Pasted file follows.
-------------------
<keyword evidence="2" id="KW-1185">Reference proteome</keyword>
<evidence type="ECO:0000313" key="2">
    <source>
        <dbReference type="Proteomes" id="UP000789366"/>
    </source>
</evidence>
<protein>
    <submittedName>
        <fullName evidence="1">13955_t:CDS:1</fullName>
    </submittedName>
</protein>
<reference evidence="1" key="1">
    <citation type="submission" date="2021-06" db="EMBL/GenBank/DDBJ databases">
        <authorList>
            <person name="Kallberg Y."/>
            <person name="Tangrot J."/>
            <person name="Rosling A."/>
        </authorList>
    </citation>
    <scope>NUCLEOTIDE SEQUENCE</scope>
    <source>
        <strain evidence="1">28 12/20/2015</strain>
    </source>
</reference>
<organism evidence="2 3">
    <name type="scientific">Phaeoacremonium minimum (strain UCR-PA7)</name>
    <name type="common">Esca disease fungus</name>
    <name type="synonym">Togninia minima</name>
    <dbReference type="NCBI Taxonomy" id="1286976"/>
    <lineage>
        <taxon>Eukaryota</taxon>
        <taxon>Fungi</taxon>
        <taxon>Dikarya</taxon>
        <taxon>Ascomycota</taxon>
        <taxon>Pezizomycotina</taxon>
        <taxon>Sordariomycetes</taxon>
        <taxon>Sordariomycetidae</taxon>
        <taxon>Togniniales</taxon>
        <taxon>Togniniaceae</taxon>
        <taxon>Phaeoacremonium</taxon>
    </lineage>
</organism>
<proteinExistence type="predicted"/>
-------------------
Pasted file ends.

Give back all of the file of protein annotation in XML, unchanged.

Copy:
<keyword evidence="2" id="KW-1185">Reference proteome</keyword>
<evidence type="ECO:0000313" key="2">
    <source>
        <dbReference type="Proteomes" id="UP000789366"/>
    </source>
</evidence>
<protein>
    <submittedName>
        <fullName evidence="1">13955_t:CDS:1</fullName>
    </submittedName>
</protein>
<reference evidence="1" key="1">
    <citation type="submission" date="2021-06" db="EMBL/GenBank/DDBJ databases">
        <authorList>
            <person name="Kallberg Y."/>
            <person name="Tangrot J."/>
            <person name="Rosling A."/>
        </authorList>
    </citation>
    <scope>NUCLEOTIDE SEQUENCE</scope>
    <source>
        <strain evidence="1">28 12/20/2015</strain>
    </source>
</reference>
<organism evidence="2 3">
    <name type="scientific">Phaeoacremonium minimum (strain UCR-PA7)</name>
    <name type="common">Esca disease fungus</name>
    <name type="synonym">Togninia minima</name>
    <dbReference type="NCBI Taxonomy" id="1286976"/>
    <lineage>
        <taxon>Eukaryota</taxon>
        <taxon>Fungi</taxon>
        <taxon>Dikarya</taxon>
        <taxon>Ascomycota</taxon>
        <taxon>Pezizomycotina</taxon>
        <taxon>Sordariomycetes</taxon>
        <taxon>Sordariomycetidae</taxon>
        <taxon>Togniniales</taxon>
        <taxon>Togniniaceae</taxon>
        <taxon>Phaeoacremonium</taxon>
    </lineage>
</organism>
<proteinExistence type="predicted"/>